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INSIDE AFRICA

INSIDE AFRICA for April 12th, 2008

Aired April 12, 2008 - 12:30:00   ET

THIS IS A RUSH TRANSCRIPT. THIS COPY MAY NOT BE IN ITS FINAL FORM AND MAY BE UPDATED.


ISHA SESAY, HOST: Hello, I'm Isha Sesay. Welcome to INSIDE AFRICA, your weekly window to the continent. On the show this week, this is my Africa.
(BEGIN VIDEO CLIP)

ZINA SARO-WIWA, DIRECTOR, "THIS IS MY AFRICA": I want everyone to be part of this debate. I want everyone to be part of this fresh dialogue about Africa.

UNIDENTIFIED MALE: Plantain, fried plantains.

UNIDENTIFIED MALE: (INAUDIBLE)

(END VIDEO CLIP)

SESAY: Filmmaker Zina Saro-Wiwa tries to change the way the world sees Africa. She tells us about her new film, playing at the 15th annual New York African Film Festival.

Also in attendance, actor Danny Glover and acclaimed director Charles Burnett. They tell us about their film "Namibia: The Struggle for Liberation."

We'll get to the festival shortly, but first, we continue to closely follow developments in Zimbabwe's political crisis. The country's high court now says it will rule Monday on a petition by the main opposition party demanding the release of results from last month's presidential election.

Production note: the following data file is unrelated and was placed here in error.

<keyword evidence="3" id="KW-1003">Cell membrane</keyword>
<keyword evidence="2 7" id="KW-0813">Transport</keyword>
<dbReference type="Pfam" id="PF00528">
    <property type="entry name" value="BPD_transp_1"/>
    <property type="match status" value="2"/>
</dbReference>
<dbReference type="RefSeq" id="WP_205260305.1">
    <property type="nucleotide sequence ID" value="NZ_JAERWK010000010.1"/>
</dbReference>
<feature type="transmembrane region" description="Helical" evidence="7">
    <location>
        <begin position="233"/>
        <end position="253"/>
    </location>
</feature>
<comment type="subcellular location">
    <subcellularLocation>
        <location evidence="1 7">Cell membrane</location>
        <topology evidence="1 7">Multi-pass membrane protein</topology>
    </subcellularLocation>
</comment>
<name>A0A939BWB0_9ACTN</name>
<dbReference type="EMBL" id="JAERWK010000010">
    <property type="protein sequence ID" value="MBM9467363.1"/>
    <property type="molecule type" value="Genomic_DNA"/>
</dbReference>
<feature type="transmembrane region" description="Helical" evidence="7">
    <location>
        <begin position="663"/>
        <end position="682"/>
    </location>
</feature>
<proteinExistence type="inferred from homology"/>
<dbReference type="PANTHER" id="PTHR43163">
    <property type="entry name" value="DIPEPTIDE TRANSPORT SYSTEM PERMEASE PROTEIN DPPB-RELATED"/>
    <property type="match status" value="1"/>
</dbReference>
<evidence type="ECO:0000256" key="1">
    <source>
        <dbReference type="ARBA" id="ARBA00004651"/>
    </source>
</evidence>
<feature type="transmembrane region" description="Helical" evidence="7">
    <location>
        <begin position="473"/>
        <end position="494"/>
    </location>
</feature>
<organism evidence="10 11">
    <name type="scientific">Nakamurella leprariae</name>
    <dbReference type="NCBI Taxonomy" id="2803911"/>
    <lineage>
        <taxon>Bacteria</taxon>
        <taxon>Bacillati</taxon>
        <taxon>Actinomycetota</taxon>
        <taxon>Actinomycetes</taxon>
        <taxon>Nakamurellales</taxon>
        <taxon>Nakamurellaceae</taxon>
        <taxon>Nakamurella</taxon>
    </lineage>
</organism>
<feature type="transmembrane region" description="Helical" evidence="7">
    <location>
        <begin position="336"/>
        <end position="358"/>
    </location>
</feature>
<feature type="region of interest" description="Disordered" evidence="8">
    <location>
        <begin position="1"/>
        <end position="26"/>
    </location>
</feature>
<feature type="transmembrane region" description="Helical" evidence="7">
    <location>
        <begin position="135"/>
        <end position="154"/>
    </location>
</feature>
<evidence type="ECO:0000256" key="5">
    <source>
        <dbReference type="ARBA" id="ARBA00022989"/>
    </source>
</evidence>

The Movement for Democratic Change says its candidate, Morgan Tsvangirai, won, and that it will not participate in any runoff. The MDC says incumbent President Robert Mugabe is just trying to buy time.

Well, the ongoing crisis in Zimbabwe is raising concern among other African leaders in the region. The Southern African Development Community called for an extraordinary one-day meeting on Saturday to discuss the contentious vote.

CNN correspondent Paula Newton has just returned to South Africa from Zimbabwe. Despite restrictions against most Western journalists entering the country, she managed to travel into rural areas to gauge the mood.

(BEGIN VIDEOTAPE)

PAULA NEWTON, CNN CORRESPONDENT (voice-over): Through the tightly controlled streets of the capital, Harare, past its tidy and gated suburbs, through check point after check point, dodging police, we venture into the Zimbabwean countryside and join a journey, an all-consuming hunt for food and work.